Feature: World’s largest rodeo show kicks off in Houston


A woman shows some cowboy stuff during the 2014 Houston Livestock Show and Rodeo in Houston, the United States, March 4, 2014.

HOUSTON, March 4 — The United States’ top breeds of cattle, sheep and horses as well as well-trained cowboys and riders were brought together in Houston this week to relive the Old West spirit at the world’s largest annual rodeo show.
The 2014 Houston Livestock Show and Rodeo officially kicked off in Reliant Park in downtown Houston on Tuesday morning for a three-week run. As cold and chilly as it was on the opening day, thousands of people braved the rain to join the city’s biggest annual event.
For professional cowboys, the show offers them a chance to demonstrate their well-honed skills in roping cattle, wrestling steers and riding broncos and compete for big prizes. For most visitors, especially children, the event is simply a lot of fun.
On a hay-covered ground inside the exhibit hall, scores of excited children played with tamed deer, baby boar and lambs. Some petted the baby animals while others screamed and laughed when pulled by the creatures.
A board erected in front of the fence in the area assured visitors of the animals’ welfare, by first asking, “Why are the animals so calm?” before answering: “We treat our animals with lots of love and kindness and pamper them like our pets. They thrive on attention.”
Wearing a huge cowboy hat, one 5-year-old visitor, Christopher, stared at a new-born foal in delight. The baby horse, born just an hour before, could hardly stand up while its mother, a roan standing in a line of pregnant mares, licking her new offspring all over. Christopher smiled, “The baby is so cute. He is even younger than me.”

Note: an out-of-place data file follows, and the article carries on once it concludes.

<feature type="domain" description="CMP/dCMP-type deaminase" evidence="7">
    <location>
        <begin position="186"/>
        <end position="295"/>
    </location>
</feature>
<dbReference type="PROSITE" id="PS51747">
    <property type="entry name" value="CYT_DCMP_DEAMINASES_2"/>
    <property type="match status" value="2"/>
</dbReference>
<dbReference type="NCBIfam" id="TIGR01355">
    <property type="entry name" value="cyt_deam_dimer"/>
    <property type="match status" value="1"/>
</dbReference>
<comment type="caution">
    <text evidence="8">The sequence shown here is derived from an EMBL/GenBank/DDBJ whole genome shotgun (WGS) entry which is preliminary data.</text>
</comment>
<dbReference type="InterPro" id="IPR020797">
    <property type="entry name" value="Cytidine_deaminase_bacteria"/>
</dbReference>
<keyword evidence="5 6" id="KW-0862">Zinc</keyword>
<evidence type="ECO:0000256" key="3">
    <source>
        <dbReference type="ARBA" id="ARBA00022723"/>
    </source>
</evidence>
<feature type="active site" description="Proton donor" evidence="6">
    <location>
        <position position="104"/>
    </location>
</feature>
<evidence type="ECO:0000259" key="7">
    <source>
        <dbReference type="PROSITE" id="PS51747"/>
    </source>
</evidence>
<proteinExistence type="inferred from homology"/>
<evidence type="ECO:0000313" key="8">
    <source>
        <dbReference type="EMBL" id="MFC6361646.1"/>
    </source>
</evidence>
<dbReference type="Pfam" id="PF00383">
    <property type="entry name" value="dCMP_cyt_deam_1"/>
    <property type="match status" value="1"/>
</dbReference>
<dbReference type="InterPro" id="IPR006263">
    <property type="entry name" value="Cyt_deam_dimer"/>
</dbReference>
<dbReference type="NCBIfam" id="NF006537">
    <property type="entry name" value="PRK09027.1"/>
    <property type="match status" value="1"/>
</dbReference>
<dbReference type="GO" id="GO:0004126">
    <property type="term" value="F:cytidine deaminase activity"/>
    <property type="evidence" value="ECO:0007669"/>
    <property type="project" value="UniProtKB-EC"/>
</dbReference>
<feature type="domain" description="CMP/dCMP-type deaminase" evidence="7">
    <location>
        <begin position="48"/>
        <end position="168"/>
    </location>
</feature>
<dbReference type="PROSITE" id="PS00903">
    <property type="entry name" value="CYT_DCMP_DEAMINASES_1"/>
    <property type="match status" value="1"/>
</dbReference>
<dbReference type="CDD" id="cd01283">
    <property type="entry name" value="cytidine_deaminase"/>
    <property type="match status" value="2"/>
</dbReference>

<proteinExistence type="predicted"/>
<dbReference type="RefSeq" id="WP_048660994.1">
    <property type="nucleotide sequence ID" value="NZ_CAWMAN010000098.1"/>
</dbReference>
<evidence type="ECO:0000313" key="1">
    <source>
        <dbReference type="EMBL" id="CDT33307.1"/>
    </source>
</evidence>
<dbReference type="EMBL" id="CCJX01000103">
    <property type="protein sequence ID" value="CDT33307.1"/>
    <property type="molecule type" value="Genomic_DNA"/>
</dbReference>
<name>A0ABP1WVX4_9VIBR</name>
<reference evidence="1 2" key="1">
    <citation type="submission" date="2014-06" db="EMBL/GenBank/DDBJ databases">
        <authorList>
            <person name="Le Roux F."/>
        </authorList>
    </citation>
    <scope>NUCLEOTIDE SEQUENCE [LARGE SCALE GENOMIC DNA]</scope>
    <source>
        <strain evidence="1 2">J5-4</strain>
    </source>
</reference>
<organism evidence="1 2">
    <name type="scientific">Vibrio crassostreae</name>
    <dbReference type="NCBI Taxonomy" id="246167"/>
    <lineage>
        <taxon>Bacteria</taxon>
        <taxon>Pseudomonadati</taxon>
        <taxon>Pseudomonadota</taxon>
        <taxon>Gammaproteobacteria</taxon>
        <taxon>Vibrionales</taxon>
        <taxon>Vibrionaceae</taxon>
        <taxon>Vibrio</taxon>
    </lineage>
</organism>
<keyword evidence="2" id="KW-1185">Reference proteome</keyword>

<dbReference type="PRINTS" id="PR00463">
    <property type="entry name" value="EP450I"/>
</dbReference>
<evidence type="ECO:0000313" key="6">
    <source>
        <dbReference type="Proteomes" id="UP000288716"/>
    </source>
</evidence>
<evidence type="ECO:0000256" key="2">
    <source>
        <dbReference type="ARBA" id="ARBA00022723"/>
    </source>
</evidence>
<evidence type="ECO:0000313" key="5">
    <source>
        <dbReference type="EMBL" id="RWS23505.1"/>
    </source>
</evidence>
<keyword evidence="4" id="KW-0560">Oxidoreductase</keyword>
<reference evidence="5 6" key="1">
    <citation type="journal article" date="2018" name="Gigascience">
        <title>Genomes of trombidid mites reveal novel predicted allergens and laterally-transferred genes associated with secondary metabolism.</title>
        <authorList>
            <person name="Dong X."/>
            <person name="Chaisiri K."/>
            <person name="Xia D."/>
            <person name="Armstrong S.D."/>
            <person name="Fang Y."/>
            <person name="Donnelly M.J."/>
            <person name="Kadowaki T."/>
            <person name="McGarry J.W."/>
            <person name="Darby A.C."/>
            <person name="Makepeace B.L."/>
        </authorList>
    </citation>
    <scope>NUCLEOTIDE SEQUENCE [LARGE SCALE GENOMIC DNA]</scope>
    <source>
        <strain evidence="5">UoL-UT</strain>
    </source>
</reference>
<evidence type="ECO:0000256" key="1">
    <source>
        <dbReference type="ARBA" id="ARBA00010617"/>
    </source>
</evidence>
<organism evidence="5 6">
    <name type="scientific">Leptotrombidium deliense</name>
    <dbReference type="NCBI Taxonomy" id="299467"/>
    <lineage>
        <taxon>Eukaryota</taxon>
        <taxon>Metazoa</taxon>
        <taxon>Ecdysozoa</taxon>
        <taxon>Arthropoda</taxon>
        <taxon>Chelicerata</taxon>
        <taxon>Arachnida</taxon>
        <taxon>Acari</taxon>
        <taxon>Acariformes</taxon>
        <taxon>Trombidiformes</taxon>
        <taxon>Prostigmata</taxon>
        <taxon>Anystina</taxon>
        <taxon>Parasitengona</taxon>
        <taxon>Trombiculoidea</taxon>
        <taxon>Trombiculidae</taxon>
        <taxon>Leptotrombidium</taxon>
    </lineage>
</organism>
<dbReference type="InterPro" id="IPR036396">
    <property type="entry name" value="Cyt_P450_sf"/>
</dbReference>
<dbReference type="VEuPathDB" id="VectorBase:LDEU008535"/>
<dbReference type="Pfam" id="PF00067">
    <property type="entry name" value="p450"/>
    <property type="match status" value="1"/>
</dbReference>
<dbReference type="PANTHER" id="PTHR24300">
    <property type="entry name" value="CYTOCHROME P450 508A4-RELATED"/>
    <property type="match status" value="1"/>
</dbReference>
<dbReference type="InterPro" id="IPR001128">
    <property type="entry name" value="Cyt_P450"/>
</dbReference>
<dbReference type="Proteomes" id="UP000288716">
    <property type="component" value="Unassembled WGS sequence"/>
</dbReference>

Chandler Luis, a college student working as intern at the show, told Xinhua that the breeding station serves as an educational platform for kids.
“We have all sorts of animals coming and they are all pregnant. This place is meant to educate the children as well as adults about the birthing process of the animals and how we handle them once they have been born,” said Luis, who has been coming to the show since she was four.
All the kids were guided on their tours by volunteers, most of them high school students there to educate visitors with some basics. Sara Brown, 15, said the organizing committee rewards some of them with scholarships in return.
Dustin Hiett, holding his 18-month-old daughter, said he had frequented the rodeo show ever since he could remember. < “Now it’s her turn,” Hiett said as he hoisted the baby onto his shoulders. “So far, she has been very excited about seeing the animals.”
Hiett is among millions of visitors expected over the three weeks. Last year, more than 2.5 million people visited the rodeo, hitting a new record. The event also brought in 115 million U.S. dollars to the city. Attendance and revenue are both expected to rise this year.
The first Houston Livestock Show and Rodeo was held in 1932, and has became the biggest event of the year in the fourth largest U.S. city since then.
Ranked consistently as the world’s largest rodeo — in events, entertainers and spectators — and drawing top competitors searching for a piece of the world’s largest regular season purse, the Houston Rodeo is like the Super Bowl, New Year’s Eve and the Fourth of July all rolled into one.
Beside the heated rodeo action, the Houston Livestock Show and Rodeo also hosts national and international super-star musical entertainers nightly for the sell-out crowds.
Abigail Hawthorne, a staff member from the event’s organizer, explained why the rodeo show is so popular. “It is for everybody. It involves every age group. Everyone who comes here has a sense of participation.”[db:内容2]